Accountability is clear
How many specialty agencies does it take to screw in a light bulb? That is the marketer’s choice. What I know is that when you get all those specialty service providers in a room the finger-pointing begins. I know because my agencies have pointed fingers too. It becomes that classic tune, and we all know the lyrics. No one is downloading the app because the search terms are wrong. The message doesn’t drive traffic to the website. The strategy doesn’t address the right consumers. The data is flawed. And it continues verse after verse. No vendor is going to admit his or her mistake willingly when a campaign isn’t performing. Add to that the complexity of today’s marketing tactics and the variety of left brain and right brain vendors and it becomes increasingly harder to see where the weak link is let alone understand any underlying problems. Egos play a big role as well as insecurities. When a single partner controls the entire process accountability is clear, and they are fiercely motivated to solve any issues at any stage to improve, redeploy and optimize without ego. Their success is solely dependent on the marketer’s success, and there is nowhere to hide. The marketer has a level of visibility not achievable when multiple vendors are involved. And, the time and effort to diagnose and solve any single problem is much more focused and efficient.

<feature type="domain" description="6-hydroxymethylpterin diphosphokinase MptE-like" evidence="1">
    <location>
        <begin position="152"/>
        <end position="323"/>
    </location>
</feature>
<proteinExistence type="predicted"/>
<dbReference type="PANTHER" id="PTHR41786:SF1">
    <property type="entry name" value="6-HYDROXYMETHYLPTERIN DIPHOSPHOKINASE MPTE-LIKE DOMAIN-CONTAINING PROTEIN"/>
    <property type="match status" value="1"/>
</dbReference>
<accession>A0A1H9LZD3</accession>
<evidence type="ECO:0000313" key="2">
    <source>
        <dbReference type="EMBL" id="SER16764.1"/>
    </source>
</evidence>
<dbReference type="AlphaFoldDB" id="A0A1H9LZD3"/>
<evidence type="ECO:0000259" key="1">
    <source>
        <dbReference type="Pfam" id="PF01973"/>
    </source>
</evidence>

To me, it comes down to common sense although I know there are many colleagues who will argue otherwise. I acknowledge there are good reasons to have additional partners such as technical expertise, research expertise, channel access, and more but don’t think I am contradicting myself. What makes no sense is lunging for the newest or shiniest service provider without regard to the omnichannel strategy or the unintended consequences of multiple partners. I just don’t think that the individual parts are somehow greater than the whole, not to mention the incremental stress and strain to an already stressful job. Maybe that’s why senior marketing leaders have such a short tenure these days. Regardless of your point of view, investing in, building, and optimizing one relationship is easier. Growing that relationship will ensure that success will constantly improve.
I think we can all agree that achieving marketing results will continue to get harder. Common sense tells me that throwing more bodies into the battlefield results in more cost, more uncertainty, and ultimately more casualties. Don’t be a casualty. Find one great agency partner and grow.